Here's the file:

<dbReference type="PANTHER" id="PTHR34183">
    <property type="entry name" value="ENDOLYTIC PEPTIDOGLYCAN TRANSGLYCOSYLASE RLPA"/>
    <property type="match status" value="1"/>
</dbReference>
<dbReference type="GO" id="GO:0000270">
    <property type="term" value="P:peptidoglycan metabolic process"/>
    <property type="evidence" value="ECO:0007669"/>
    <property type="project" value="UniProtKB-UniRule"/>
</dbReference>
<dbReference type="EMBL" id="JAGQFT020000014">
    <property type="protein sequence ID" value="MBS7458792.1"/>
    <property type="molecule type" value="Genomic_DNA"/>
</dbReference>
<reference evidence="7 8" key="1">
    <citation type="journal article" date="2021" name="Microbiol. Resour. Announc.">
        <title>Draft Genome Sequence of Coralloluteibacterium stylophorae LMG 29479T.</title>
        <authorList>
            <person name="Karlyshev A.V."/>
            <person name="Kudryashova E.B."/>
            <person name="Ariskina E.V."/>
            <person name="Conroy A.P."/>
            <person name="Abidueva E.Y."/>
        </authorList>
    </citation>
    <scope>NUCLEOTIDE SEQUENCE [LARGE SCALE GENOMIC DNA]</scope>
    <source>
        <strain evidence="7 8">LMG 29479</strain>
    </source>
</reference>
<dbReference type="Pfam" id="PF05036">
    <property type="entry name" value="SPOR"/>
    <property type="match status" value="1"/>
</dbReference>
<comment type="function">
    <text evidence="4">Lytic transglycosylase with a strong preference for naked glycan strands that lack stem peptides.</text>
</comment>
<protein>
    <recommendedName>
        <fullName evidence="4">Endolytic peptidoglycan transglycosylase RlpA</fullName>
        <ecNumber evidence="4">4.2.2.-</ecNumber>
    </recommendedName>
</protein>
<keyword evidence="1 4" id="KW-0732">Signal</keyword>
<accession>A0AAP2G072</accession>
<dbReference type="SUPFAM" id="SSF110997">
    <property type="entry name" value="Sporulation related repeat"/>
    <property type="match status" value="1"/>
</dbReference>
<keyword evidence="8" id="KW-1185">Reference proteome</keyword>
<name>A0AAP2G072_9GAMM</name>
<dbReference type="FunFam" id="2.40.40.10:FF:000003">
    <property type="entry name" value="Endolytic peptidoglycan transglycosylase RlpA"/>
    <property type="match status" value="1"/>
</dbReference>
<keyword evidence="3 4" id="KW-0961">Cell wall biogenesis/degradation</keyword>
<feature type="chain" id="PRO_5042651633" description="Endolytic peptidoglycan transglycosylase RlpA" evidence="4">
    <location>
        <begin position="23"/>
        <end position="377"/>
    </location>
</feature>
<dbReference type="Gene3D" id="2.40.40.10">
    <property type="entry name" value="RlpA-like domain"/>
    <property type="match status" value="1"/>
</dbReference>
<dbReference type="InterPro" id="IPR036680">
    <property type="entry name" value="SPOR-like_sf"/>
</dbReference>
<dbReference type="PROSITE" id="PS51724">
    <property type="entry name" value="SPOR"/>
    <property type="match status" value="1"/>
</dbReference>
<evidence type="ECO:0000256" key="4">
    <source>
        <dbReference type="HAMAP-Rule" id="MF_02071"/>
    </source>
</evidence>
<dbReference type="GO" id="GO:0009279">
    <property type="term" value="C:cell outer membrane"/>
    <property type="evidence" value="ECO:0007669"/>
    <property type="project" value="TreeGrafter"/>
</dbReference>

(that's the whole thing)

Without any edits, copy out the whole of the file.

<dbReference type="PANTHER" id="PTHR34183">
    <property type="entry name" value="ENDOLYTIC PEPTIDOGLYCAN TRANSGLYCOSYLASE RLPA"/>
    <property type="match status" value="1"/>
</dbReference>
<dbReference type="GO" id="GO:0000270">
    <property type="term" value="P:peptidoglycan metabolic process"/>
    <property type="evidence" value="ECO:0007669"/>
    <property type="project" value="UniProtKB-UniRule"/>
</dbReference>
<dbReference type="EMBL" id="JAGQFT020000014">
    <property type="protein sequence ID" value="MBS7458792.1"/>
    <property type="molecule type" value="Genomic_DNA"/>
</dbReference>
<reference evidence="7 8" key="1">
    <citation type="journal article" date="2021" name="Microbiol. Resour. Announc.">
        <title>Draft Genome Sequence of Coralloluteibacterium stylophorae LMG 29479T.</title>
        <authorList>
            <person name="Karlyshev A.V."/>
            <person name="Kudryashova E.B."/>
            <person name="Ariskina E.V."/>
            <person name="Conroy A.P."/>
            <person name="Abidueva E.Y."/>
        </authorList>
    </citation>
    <scope>NUCLEOTIDE SEQUENCE [LARGE SCALE GENOMIC DNA]</scope>
    <source>
        <strain evidence="7 8">LMG 29479</strain>
    </source>
</reference>
<dbReference type="Pfam" id="PF05036">
    <property type="entry name" value="SPOR"/>
    <property type="match status" value="1"/>
</dbReference>
<comment type="function">
    <text evidence="4">Lytic transglycosylase with a strong preference for naked glycan strands that lack stem peptides.</text>
</comment>
<protein>
    <recommendedName>
        <fullName evidence="4">Endolytic peptidoglycan transglycosylase RlpA</fullName>
        <ecNumber evidence="4">4.2.2.-</ecNumber>
    </recommendedName>
</protein>
<keyword evidence="1 4" id="KW-0732">Signal</keyword>
<accession>A0AAP2G072</accession>
<dbReference type="SUPFAM" id="SSF110997">
    <property type="entry name" value="Sporulation related repeat"/>
    <property type="match status" value="1"/>
</dbReference>
<keyword evidence="8" id="KW-1185">Reference proteome</keyword>
<name>A0AAP2G072_9GAMM</name>
<dbReference type="FunFam" id="2.40.40.10:FF:000003">
    <property type="entry name" value="Endolytic peptidoglycan transglycosylase RlpA"/>
    <property type="match status" value="1"/>
</dbReference>
<keyword evidence="3 4" id="KW-0961">Cell wall biogenesis/degradation</keyword>
<feature type="chain" id="PRO_5042651633" description="Endolytic peptidoglycan transglycosylase RlpA" evidence="4">
    <location>
        <begin position="23"/>
        <end position="377"/>
    </location>
</feature>
<dbReference type="Gene3D" id="2.40.40.10">
    <property type="entry name" value="RlpA-like domain"/>
    <property type="match status" value="1"/>
</dbReference>
<dbReference type="InterPro" id="IPR036680">
    <property type="entry name" value="SPOR-like_sf"/>
</dbReference>
<dbReference type="PROSITE" id="PS51724">
    <property type="entry name" value="SPOR"/>
    <property type="match status" value="1"/>
</dbReference>
<evidence type="ECO:0000256" key="4">
    <source>
        <dbReference type="HAMAP-Rule" id="MF_02071"/>
    </source>
</evidence>
<dbReference type="GO" id="GO:0009279">
    <property type="term" value="C:cell outer membrane"/>
    <property type="evidence" value="ECO:0007669"/>
    <property type="project" value="TreeGrafter"/>
</dbReference>